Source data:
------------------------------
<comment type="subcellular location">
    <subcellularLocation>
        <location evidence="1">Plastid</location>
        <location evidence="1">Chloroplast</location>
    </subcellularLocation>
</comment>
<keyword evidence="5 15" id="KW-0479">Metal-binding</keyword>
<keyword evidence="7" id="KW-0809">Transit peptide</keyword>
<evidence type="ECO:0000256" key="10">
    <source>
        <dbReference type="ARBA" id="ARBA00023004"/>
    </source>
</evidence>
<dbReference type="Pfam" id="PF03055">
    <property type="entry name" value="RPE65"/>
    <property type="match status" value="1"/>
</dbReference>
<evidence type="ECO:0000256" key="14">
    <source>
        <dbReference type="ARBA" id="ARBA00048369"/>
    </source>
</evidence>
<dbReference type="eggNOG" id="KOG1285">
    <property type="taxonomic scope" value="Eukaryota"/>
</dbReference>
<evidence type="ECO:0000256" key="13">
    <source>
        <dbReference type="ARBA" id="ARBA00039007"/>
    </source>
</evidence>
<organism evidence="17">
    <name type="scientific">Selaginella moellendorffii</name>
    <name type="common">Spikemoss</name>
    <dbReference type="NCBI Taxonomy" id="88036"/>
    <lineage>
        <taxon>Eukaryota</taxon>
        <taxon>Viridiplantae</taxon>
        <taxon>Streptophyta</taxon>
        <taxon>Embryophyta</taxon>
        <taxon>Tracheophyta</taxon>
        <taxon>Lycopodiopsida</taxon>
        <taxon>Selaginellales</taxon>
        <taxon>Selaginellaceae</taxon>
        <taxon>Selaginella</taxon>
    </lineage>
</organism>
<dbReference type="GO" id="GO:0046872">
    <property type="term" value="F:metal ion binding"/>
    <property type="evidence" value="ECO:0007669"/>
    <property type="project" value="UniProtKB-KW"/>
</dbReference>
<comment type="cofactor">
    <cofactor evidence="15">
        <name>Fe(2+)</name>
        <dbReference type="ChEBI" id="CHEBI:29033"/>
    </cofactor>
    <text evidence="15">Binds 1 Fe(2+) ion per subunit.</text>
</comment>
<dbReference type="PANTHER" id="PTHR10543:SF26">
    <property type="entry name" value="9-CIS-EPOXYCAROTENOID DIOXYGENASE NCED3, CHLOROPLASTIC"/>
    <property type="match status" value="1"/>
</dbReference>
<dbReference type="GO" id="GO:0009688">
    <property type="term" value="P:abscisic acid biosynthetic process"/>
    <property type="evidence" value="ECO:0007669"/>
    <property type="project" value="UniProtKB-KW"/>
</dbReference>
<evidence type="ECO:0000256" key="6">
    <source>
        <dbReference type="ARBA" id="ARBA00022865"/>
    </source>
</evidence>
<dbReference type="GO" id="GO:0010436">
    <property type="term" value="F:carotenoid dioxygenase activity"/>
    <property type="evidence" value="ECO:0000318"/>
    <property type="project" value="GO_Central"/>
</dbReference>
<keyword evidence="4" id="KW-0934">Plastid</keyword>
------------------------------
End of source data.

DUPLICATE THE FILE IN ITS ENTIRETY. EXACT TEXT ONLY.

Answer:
<comment type="subcellular location">
    <subcellularLocation>
        <location evidence="1">Plastid</location>
        <location evidence="1">Chloroplast</location>
    </subcellularLocation>
</comment>
<keyword evidence="5 15" id="KW-0479">Metal-binding</keyword>
<keyword evidence="7" id="KW-0809">Transit peptide</keyword>
<evidence type="ECO:0000256" key="10">
    <source>
        <dbReference type="ARBA" id="ARBA00023004"/>
    </source>
</evidence>
<dbReference type="Pfam" id="PF03055">
    <property type="entry name" value="RPE65"/>
    <property type="match status" value="1"/>
</dbReference>
<evidence type="ECO:0000256" key="14">
    <source>
        <dbReference type="ARBA" id="ARBA00048369"/>
    </source>
</evidence>
<dbReference type="eggNOG" id="KOG1285">
    <property type="taxonomic scope" value="Eukaryota"/>
</dbReference>
<evidence type="ECO:0000256" key="13">
    <source>
        <dbReference type="ARBA" id="ARBA00039007"/>
    </source>
</evidence>
<organism evidence="17">
    <name type="scientific">Selaginella moellendorffii</name>
    <name type="common">Spikemoss</name>
    <dbReference type="NCBI Taxonomy" id="88036"/>
    <lineage>
        <taxon>Eukaryota</taxon>
        <taxon>Viridiplantae</taxon>
        <taxon>Streptophyta</taxon>
        <taxon>Embryophyta</taxon>
        <taxon>Tracheophyta</taxon>
        <taxon>Lycopodiopsida</taxon>
        <taxon>Selaginellales</taxon>
        <taxon>Selaginellaceae</taxon>
        <taxon>Selaginella</taxon>
    </lineage>
</organism>
<dbReference type="GO" id="GO:0046872">
    <property type="term" value="F:metal ion binding"/>
    <property type="evidence" value="ECO:0007669"/>
    <property type="project" value="UniProtKB-KW"/>
</dbReference>
<comment type="cofactor">
    <cofactor evidence="15">
        <name>Fe(2+)</name>
        <dbReference type="ChEBI" id="CHEBI:29033"/>
    </cofactor>
    <text evidence="15">Binds 1 Fe(2+) ion per subunit.</text>
</comment>
<dbReference type="PANTHER" id="PTHR10543:SF26">
    <property type="entry name" value="9-CIS-EPOXYCAROTENOID DIOXYGENASE NCED3, CHLOROPLASTIC"/>
    <property type="match status" value="1"/>
</dbReference>
<dbReference type="GO" id="GO:0009688">
    <property type="term" value="P:abscisic acid biosynthetic process"/>
    <property type="evidence" value="ECO:0007669"/>
    <property type="project" value="UniProtKB-KW"/>
</dbReference>
<evidence type="ECO:0000256" key="6">
    <source>
        <dbReference type="ARBA" id="ARBA00022865"/>
    </source>
</evidence>
<dbReference type="GO" id="GO:0010436">
    <property type="term" value="F:carotenoid dioxygenase activity"/>
    <property type="evidence" value="ECO:0000318"/>
    <property type="project" value="GO_Central"/>
</dbReference>
<keyword evidence="4" id="KW-0934">Plastid</keyword>